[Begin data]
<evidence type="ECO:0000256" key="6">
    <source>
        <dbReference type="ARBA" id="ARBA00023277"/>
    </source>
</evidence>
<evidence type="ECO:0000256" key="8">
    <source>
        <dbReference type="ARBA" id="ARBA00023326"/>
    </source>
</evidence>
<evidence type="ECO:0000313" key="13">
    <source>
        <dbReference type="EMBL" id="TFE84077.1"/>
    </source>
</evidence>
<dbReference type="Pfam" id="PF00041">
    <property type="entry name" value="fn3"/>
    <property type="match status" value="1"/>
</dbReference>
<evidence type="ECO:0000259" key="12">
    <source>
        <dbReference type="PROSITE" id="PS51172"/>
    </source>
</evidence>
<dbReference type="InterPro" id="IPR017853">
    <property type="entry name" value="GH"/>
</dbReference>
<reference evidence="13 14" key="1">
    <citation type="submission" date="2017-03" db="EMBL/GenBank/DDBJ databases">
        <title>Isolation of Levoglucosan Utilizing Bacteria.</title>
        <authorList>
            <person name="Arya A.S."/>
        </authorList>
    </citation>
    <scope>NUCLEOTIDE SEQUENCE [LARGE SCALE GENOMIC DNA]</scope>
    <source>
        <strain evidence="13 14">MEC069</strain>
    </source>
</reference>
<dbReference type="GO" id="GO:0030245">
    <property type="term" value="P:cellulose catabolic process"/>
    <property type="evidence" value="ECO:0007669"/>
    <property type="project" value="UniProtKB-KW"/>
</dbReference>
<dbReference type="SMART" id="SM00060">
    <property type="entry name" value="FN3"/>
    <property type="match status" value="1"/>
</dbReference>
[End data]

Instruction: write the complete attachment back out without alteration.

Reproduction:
<evidence type="ECO:0000256" key="6">
    <source>
        <dbReference type="ARBA" id="ARBA00023277"/>
    </source>
</evidence>
<evidence type="ECO:0000256" key="8">
    <source>
        <dbReference type="ARBA" id="ARBA00023326"/>
    </source>
</evidence>
<evidence type="ECO:0000313" key="13">
    <source>
        <dbReference type="EMBL" id="TFE84077.1"/>
    </source>
</evidence>
<dbReference type="Pfam" id="PF00041">
    <property type="entry name" value="fn3"/>
    <property type="match status" value="1"/>
</dbReference>
<evidence type="ECO:0000259" key="12">
    <source>
        <dbReference type="PROSITE" id="PS51172"/>
    </source>
</evidence>
<dbReference type="InterPro" id="IPR017853">
    <property type="entry name" value="GH"/>
</dbReference>
<reference evidence="13 14" key="1">
    <citation type="submission" date="2017-03" db="EMBL/GenBank/DDBJ databases">
        <title>Isolation of Levoglucosan Utilizing Bacteria.</title>
        <authorList>
            <person name="Arya A.S."/>
        </authorList>
    </citation>
    <scope>NUCLEOTIDE SEQUENCE [LARGE SCALE GENOMIC DNA]</scope>
    <source>
        <strain evidence="13 14">MEC069</strain>
    </source>
</reference>
<dbReference type="GO" id="GO:0030245">
    <property type="term" value="P:cellulose catabolic process"/>
    <property type="evidence" value="ECO:0007669"/>
    <property type="project" value="UniProtKB-KW"/>
</dbReference>
<dbReference type="SMART" id="SM00060">
    <property type="entry name" value="FN3"/>
    <property type="match status" value="1"/>
</dbReference>